August 2012 Newsletter

August 2012

Hello to you,

While the London Olympics continue in full swing, we have enjoyed how relaxed, positive and fun the atmosphere is here.  With so many thousands of people gathering to watch the Games, there is ample opportunity to study faces and quickly changing facial emotions.

The summer Olympics in London are marked by cultural as well as sporting  themes, and this photograph was taken in the Economist Plaza, off St James’s  in central London. It is one of three large scale outdoor sculptures by Sean Henry on show     until the end of the summer and featured at the following website:

I was so impressed with the detail in the sculpture that it is also featured as my ‘Face of the Month for August‘.
It is lovely to receive your emails, questions, comments and suggestions.
Please do continue keeping in touch.

All the best,


In this issue –

1. Overview of the lower left quadrant of the face map.

2. What are we looking for in this section?

3. Glenna’s reading of the July 2012 Face of the Month

4. Frequently Asked Questions

5. Face of the month – August 2012

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1.   Overview of the lower left quadrant of the face map –  By dividing the face into nine sections, we begin to gain clues into many layers of an individual’s life experiences, attitudes and emotions.  This section, the area of a person’s left mouth, displays the person’s social orientation (what they have come to expect from other people (based on their experiential history) with particular emphasis on their family of origin.

 2.  What are we looking for in this section? –  In addition to the six keys of information I look at in each section of the face, the lower left quadrant reveals two important aspects of the person:

1)    how that individual goes about getting what they need from others or how they cope with other people (i.e. in an open, intimidating or withholding manner, etc.) and

2)    the impact their family of origin had on the person during the early developmental years (strategies imprinted on the child or learned by the child, which were needed to fit into the already existing family dynamics).

For the purpose of this newsletter, I will simplify the process to the two most obvious observations for this section.  First are the predominant physical cues that are present – and these are the same as for the right mouth area as described in last month’s newsletter.  The more detail you observe in this section will encourage you to ask more questions about the emotional meanings behind what you are seeing – such as what are their feelings toward other people and how do they experience this.

3.   Glenna’s reading of the July 2012 Face of the Month

Several of you wrote to say you were compelled to do a mirror image of the face in this photograph by Justin Hackworth.

There is a completely different expression on his ‘social mask’ as compared to his ‘read’ self’.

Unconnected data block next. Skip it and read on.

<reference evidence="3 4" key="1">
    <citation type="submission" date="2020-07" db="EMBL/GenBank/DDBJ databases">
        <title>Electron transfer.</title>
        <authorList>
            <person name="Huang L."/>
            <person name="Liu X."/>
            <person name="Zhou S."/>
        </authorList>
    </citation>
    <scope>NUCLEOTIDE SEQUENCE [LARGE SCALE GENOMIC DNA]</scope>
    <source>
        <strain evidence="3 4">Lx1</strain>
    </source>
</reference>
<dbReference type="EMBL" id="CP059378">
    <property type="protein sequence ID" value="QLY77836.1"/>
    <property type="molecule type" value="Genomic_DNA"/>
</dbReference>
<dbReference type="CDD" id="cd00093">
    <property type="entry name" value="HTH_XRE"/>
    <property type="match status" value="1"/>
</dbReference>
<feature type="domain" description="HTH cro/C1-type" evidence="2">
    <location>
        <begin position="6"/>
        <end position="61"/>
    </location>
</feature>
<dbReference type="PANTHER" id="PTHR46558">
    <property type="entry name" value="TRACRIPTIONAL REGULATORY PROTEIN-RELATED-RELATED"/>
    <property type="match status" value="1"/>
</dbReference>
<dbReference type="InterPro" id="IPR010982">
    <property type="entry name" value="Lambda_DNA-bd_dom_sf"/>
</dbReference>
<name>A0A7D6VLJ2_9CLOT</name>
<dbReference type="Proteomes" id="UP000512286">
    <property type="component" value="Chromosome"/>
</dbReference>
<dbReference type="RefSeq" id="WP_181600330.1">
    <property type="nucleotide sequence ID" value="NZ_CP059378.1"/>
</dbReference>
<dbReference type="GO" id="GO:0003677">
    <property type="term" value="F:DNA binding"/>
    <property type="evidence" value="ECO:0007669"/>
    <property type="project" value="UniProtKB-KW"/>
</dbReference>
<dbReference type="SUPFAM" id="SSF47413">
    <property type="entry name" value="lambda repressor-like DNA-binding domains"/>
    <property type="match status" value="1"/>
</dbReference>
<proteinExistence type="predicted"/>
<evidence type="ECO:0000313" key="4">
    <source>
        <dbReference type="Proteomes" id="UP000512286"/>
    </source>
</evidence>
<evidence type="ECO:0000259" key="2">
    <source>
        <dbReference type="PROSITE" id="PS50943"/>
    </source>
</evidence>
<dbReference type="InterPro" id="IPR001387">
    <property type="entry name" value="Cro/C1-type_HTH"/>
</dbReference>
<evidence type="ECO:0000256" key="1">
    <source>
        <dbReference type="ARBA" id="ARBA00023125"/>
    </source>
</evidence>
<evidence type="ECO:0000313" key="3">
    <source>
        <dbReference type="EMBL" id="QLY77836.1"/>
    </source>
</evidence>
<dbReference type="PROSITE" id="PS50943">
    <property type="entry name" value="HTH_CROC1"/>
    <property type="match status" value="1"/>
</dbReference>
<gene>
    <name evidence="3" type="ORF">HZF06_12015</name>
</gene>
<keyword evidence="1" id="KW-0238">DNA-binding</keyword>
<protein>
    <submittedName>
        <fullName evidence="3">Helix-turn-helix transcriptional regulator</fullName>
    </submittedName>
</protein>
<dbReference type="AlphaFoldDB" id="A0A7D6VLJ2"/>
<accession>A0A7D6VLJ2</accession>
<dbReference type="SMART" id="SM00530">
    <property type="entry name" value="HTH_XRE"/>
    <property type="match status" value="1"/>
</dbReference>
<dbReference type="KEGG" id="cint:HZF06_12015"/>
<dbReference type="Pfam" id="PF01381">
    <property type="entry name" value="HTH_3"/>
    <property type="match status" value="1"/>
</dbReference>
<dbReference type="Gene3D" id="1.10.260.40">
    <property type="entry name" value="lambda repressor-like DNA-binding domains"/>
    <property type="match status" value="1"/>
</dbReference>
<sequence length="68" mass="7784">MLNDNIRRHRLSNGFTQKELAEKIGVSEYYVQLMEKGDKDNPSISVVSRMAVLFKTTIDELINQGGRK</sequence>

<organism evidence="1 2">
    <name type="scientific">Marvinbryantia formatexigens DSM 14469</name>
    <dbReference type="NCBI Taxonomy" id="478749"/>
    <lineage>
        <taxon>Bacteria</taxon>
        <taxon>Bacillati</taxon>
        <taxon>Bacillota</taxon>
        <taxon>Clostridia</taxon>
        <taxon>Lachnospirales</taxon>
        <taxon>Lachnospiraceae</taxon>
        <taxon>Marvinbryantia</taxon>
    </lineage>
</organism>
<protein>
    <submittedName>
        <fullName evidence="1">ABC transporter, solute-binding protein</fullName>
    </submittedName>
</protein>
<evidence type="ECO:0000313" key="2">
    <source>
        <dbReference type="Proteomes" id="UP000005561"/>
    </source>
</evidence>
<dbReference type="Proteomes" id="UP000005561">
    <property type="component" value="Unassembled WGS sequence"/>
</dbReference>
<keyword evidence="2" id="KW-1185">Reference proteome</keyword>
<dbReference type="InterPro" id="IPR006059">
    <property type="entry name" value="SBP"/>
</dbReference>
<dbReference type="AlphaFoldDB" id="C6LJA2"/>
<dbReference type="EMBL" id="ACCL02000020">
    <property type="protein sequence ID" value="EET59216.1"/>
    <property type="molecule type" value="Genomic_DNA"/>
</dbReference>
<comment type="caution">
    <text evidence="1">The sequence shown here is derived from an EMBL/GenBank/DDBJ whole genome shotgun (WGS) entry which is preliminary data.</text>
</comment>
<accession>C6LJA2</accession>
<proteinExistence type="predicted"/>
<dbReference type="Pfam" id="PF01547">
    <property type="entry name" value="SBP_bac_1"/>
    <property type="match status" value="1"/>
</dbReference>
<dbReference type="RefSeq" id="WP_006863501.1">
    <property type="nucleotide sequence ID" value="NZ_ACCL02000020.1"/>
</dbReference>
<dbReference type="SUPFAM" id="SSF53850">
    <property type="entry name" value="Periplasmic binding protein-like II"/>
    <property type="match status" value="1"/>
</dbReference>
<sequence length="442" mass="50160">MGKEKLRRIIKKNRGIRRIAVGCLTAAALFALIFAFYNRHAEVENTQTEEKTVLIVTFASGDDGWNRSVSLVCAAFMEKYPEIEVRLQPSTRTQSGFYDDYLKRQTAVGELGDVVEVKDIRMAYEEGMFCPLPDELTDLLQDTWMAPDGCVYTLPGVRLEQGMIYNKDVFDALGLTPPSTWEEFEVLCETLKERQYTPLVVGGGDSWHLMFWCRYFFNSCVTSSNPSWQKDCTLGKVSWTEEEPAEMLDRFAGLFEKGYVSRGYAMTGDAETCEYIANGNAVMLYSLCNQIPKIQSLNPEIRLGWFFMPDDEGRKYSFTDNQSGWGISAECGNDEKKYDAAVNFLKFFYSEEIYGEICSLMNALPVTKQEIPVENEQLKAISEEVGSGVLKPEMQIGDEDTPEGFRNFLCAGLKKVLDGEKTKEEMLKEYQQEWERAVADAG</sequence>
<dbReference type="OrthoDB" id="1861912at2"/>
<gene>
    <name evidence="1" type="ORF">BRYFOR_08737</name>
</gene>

In a mirror  image, the expressions of combined confusion, anger and a touch of disgust are so obvious whereas the mirror image shows confusion mixed with fear behind the mask.

Justin Hackworth’s is such a gifted photographer and I invite you to check out each of the faces featured in the portraits on his website:

For those studying personality types how would you describe the combined traits of Bootstrap, PANG and ORD in such a young child?

4. FAQI like to look at photos of sports players, but many of them are wearing hats of some description.  Does this affect the outcome of the ‘reading’ of their face?

Glenna replies –What most determines the outcome of a ‘face read’ is the preconceived ideas of the individual doing the ‘reading’.  No matter how determined each of us is to apply the face reading tools in an objective manner, we are still influenced to varying degrees by our own life experiences and personal views – so we know that every ‘reading’ will have varying levels of subjective interpretation.

Hats do often cover the hair and forehead, thereby restricting what details we can observe in those areas.  However, the face is so rich in information in each of the sections that we can still observe, that I encourage you to apply the tools of face reading to the areas of the face that are exposed, observing deeply etched as well as transitory emotions, congruency or similarities of features, facial features and their associated meaning as well as personality programmes (for those of you who have attended these classes).

Please let me know how this progresses your observation skills!

More details of the meaning of hair is available in Michael J. Lincoln’s (aka Narayan Singh) What’s In A Face? – A Dictionary for Heart-Centered Face Reading.  To order a copy visit the following website:

Face of the Month – August 2012

Try your skills with Sean Henry’s sculptured face.

As always I welcome your comments and will provide my thoughts in the September letter.